The Effects Of A Hangover
Do you ever wonder what happens to your body when you have a hangover? After a night of heavy drinking you may experience a sore throat, stomach pain, or a combination of uncomfortable hangover symptoms. Being hungover is hard on your body, but alcohol’s long-term effects are even worse. Take the tour below to see firsthand the toll alcohol takes on many aspects of your health – from proper sleep to your heart function. Warning: This may be a sobering experience.
Hangover Effects on Your Body
You finish your last drink and now you’re sleepy – and it’s not hard to drift off quickly thanks to alcohol’s sedative effect. But when you wake up the next morning, you don’t feel rested. The alcohol you consumed made you sleep lightly and suppressed your REM cycle—drastically cutting down the amount of restorative sleep that your body requires. You probably slept fitfully, waking up often. Your head is going to feel heavy tomorrow, and you’ll likely have difficulty keeping your eyes open throughout the day.
And now you’re racing to the bathroom because you’re going to throw up. Your throat burns and your stomach hurts. That’s because the excess alcohol has inflamed both your esophageal and stomach lining. You may even have diarrhea thanks to the fact that your bowels are having trouble re-absorbing water after first being exposed to all that alcohol. You reach for antacids to counteract the excess stomach acid.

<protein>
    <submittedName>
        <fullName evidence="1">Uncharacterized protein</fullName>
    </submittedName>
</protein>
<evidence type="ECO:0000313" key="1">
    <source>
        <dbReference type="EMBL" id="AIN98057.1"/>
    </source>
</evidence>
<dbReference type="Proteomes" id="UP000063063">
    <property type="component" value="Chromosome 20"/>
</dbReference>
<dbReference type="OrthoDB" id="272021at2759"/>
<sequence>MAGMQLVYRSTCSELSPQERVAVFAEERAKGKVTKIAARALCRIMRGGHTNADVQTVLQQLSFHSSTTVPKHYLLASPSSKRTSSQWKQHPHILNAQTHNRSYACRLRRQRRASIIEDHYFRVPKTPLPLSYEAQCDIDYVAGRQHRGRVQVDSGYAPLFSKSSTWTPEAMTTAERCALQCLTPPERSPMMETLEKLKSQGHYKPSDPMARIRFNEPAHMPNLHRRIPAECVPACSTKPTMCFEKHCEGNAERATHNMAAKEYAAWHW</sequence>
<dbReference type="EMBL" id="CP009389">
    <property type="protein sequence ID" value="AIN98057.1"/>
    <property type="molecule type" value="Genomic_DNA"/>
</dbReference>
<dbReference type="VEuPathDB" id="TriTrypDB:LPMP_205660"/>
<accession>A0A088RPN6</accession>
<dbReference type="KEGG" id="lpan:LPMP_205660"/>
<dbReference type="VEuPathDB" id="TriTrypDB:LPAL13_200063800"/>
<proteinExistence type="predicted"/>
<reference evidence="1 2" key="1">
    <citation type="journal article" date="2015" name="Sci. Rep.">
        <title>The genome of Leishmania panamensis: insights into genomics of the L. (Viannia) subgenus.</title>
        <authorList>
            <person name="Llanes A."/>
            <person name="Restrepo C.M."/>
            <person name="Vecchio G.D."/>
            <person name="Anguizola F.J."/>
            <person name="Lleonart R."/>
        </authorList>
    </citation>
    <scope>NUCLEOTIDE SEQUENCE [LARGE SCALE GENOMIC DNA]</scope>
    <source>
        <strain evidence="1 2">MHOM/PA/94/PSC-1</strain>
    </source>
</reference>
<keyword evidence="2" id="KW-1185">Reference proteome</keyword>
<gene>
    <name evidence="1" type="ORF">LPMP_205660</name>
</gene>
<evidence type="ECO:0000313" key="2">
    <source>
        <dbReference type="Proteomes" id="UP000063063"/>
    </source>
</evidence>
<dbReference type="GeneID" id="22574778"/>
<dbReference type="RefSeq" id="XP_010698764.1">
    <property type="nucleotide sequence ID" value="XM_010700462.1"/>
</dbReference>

Your mouth feels dry, and you’re dizzy. You’re thirsty – so thirsty – because despite all the drinks you enjoyed, you are dehydrated. In addition, the alcohol-induced drop in blood sugar makes you feel weak and fatigued, but food doesn’t sound appetizing. Your head is aching thanks to dilated blood vessels in your brain, and it’s throbbing from dehydration. You ask yourself, “Was it really worth it?”
No one likes dealing with a hangover. Unfortunately, though, alcohol’s long-term effects on your body are even more dramatic.
Long-Term Effects of Drinking on the Heart
Your heart. It’s one of the most important of your vital organs, with the demanding role of pumping blood throughout your entire body. So what can happen to your heart when you drink habitually?